U.S. and European governments are looking to find a solution for battling Ebola while the fear of Ebola spreading increases. Yet, there is no solid solution on the table
President Barack Obama said he was considering appointing an Ebola "tsar" to coordinate the fight against the virus in the United States, but he remained opposed to a ban on travel from West Africa. Obama's administration is facing sharp criticism from lawmakers over its efforts to contain the disease at home. Obama authorized calling up military reservists for the U.S. fight against Ebola in West Africa on Thursday. U.S. concerns have intensified after two Texas nurses who cared for a dying Liberian patient contracted the virus that has killed nearly 4,500 people. Federal health officials said they were broadening their outreach to people who may have come into contact with one of the workers. Spain is also grappling with the spread of the disease, with four new patients with suspected Ebola symptoms admitted to hospitals. The disease continues to spread in West Africa where the outbreak began in March, and reached the last remaining district in Sierra Leone that had not been affected by Ebola.
U.S. lawmakers held a congressional hearing about the administration's handling of the Ebola outbreak in the United States. Some have called for a tsar and a ban on travel from West Africa. "It may be appropriate for me to appoint an additional person" to oversee efforts to contain Ebola, Obama told reporters, adding that experts have told him "a flat-out travel ban is not the way to go" because current screening measures at airports are working. He said he had no philosophical objection to a travel ban but that some travelers might attempt to enter the United States by avoiding screening measures, which could lead to more Ebola cases, not fewer. U.S. Federal Aviation Administration chief Michael Huerta told reporters separately that the government was assessing whether to issue a travel ban "on a day-to-day basis." Jamaica announced an immediate travel ban on Thursday and Guyana said it has denied entry to citizens from four Ebola-hit West African nations during the past five weeks. Amber Vinson, one of the nurses who treated the Ebola patient at Texas Health Presbyterian Hospital in Dallas and contracted the virus, traveled to Ohio over the weekend on a Frontier Airlines flight while running a slight fever. Dr. Christopher Braden, a spokesman for the Centers for Disease Control and Prevention (CDC), said Vinson may have been ill as early as Friday, when she boarded the flight from Dallas to Cleveland. The CDC said it was expanding its search for people who could have been exposed to Vinson to include passengers on her flight to Cleveland, Frontier Airlines flight 1142, in addition to those on her Monday return trip to Texas, flight 1143. The CDC said health professionals would interview passengers and arrange for follow up monitoring if necessary. The Los Angeles Times reported that Frontier also said it would contact some 750 other passengers who had flown on different flights, but the same plane as Vinson. Dr. Thomas Frieden, the CDC director, has said it is unlikely passengers who flew with Vinson were infected because the nurse had not vomited or bled on the flight, but he said she should not have boarded the plane. Concerns about Ebola exposure prompted several schools in Ohio and Texas to close because people with ties to the schools may have shared the flight with Vinson. An air ambulance transported Vinson to Atlanta's Emory University Hospital on Wednesday for treatment. The first nurse to contract Ebola, Nina Pham, 26, was flown to the National Institutes of Health (NIH) in Bethesda, Maryland, to be treated in an isolation unit.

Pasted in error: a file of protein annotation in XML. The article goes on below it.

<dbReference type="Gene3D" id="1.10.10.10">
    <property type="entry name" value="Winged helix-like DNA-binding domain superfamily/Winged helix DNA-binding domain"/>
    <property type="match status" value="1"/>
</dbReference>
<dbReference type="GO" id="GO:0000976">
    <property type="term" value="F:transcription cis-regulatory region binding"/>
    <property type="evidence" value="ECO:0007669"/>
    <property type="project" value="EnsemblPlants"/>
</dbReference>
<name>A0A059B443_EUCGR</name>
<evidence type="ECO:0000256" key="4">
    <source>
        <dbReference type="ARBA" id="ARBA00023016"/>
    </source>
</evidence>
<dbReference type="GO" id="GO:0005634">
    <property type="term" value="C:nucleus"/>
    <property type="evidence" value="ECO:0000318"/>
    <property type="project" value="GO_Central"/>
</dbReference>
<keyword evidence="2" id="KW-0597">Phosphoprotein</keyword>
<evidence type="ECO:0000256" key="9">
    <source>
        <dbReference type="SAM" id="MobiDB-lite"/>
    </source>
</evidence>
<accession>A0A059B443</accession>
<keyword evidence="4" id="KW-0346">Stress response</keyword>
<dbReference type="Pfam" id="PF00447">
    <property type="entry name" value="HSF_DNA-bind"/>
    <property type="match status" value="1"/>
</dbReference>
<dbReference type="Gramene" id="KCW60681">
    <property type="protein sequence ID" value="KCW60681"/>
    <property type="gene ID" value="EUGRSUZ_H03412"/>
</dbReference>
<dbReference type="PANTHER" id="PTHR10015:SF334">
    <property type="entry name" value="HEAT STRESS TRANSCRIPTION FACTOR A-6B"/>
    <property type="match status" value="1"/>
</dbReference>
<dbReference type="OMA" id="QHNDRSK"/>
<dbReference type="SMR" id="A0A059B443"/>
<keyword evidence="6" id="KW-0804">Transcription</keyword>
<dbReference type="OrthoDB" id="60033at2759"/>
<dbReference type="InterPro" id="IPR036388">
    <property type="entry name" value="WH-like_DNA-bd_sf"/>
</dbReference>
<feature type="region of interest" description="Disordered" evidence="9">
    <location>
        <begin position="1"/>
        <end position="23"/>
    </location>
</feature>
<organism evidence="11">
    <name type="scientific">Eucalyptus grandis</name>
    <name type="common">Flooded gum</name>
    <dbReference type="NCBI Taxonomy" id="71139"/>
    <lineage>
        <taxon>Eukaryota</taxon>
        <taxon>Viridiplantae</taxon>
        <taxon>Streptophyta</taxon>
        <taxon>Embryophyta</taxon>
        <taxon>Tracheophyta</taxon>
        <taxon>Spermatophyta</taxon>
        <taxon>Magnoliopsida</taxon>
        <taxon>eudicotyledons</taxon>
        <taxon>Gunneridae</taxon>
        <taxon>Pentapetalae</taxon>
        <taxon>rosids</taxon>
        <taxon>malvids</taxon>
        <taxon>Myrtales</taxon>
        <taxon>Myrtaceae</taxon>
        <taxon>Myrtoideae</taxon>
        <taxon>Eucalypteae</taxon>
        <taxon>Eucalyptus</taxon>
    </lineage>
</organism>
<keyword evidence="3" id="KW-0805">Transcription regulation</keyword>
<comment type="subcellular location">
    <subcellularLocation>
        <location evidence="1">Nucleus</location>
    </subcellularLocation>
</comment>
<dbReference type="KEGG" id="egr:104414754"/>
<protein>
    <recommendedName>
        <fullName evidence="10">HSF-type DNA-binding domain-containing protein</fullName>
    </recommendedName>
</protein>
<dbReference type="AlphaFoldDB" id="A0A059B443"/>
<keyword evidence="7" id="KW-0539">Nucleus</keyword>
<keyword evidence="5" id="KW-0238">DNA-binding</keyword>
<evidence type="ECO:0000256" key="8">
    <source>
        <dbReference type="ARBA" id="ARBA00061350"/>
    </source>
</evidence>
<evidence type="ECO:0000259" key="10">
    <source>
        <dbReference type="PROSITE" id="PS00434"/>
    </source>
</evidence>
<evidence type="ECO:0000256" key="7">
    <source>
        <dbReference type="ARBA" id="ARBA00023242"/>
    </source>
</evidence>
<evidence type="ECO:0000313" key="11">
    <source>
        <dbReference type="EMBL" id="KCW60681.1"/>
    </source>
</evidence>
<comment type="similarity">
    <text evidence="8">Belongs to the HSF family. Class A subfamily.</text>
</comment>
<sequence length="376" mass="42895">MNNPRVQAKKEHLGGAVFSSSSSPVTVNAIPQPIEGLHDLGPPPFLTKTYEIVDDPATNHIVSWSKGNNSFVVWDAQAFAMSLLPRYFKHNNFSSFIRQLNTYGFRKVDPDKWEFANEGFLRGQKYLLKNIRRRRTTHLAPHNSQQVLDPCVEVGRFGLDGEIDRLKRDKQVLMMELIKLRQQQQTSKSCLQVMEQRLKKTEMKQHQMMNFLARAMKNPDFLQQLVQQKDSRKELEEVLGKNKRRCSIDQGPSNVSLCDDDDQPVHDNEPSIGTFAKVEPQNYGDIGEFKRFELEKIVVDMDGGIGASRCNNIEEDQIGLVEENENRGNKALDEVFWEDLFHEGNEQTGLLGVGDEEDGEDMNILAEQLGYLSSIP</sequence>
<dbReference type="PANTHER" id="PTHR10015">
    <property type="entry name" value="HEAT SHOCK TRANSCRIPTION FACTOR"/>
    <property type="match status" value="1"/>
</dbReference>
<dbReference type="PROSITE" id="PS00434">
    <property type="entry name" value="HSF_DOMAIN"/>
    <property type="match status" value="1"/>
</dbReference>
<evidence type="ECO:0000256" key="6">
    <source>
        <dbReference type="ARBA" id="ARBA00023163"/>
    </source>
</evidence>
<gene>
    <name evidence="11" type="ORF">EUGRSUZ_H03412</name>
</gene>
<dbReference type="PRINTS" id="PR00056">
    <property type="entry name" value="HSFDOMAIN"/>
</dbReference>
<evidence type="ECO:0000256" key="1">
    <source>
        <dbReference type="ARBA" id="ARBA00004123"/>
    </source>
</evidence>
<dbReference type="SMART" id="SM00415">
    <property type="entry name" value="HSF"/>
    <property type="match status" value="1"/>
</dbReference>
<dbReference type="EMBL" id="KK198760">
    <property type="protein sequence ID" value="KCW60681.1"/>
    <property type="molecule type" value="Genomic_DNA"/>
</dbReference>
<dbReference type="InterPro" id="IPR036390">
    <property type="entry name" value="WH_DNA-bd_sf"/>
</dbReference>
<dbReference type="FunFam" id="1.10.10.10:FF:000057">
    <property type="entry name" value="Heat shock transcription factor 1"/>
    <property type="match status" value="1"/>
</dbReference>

A YouTube video made by Pham's physician Dr. Gary Weinstein before her discharge showed her in a bed at Texas Health Presbyterian Hospital and with Weinstein in protective gear. In the video, Pham wiped away tears and said, "Come to Maryland, everybody!" and "I love you guys." She requested that the video be shared by the hospital. More than a week after the death of Thomas Eric Duncan, the first patient diagnosed with Ebola in the United States, the Texas Health Presbyterian Hospital acknowledged it made mistakes in diagnosing Duncan and in giving the public information. Dr. Daniel Varga, chief clinical officer and senior vice president of Texas Health Resources which owns the hospital, said the hospital was "deeply sorry". He said there had been no Ebola training for staff before Duncan was admitted. The hospital defended its treatment of Duncan, saying it had followed CDC guidelines. Criticisms that had surfaced in the media about its Ebola treatment "are often out-of-context and sensationalized. Others are completely inaccurate," it said. In the congressional hearing, several Republicans said flights from West Africa should be stopped. "We need to look at all the options available to keep our families safe and move quickly and responsibly to make any necessary changes at airports," Democratic Representative Bruce Braley of Iowa told the hearing. The virus is spread through direct contact with bodily fluids from an infected person showing symptoms of Ebola. Ebola is not airborne. Frieden argued, as he has before, that closing U.S. borders would not work and would leave the country less able to track people with Ebola entering. Moreover, cutting flights to Africa would hit the ability to stop the virus at its source, he said.
About the author
Research Associate at Center for Islam and Global Affairs (CIGA) at Istanbul Sabahattin Zaim University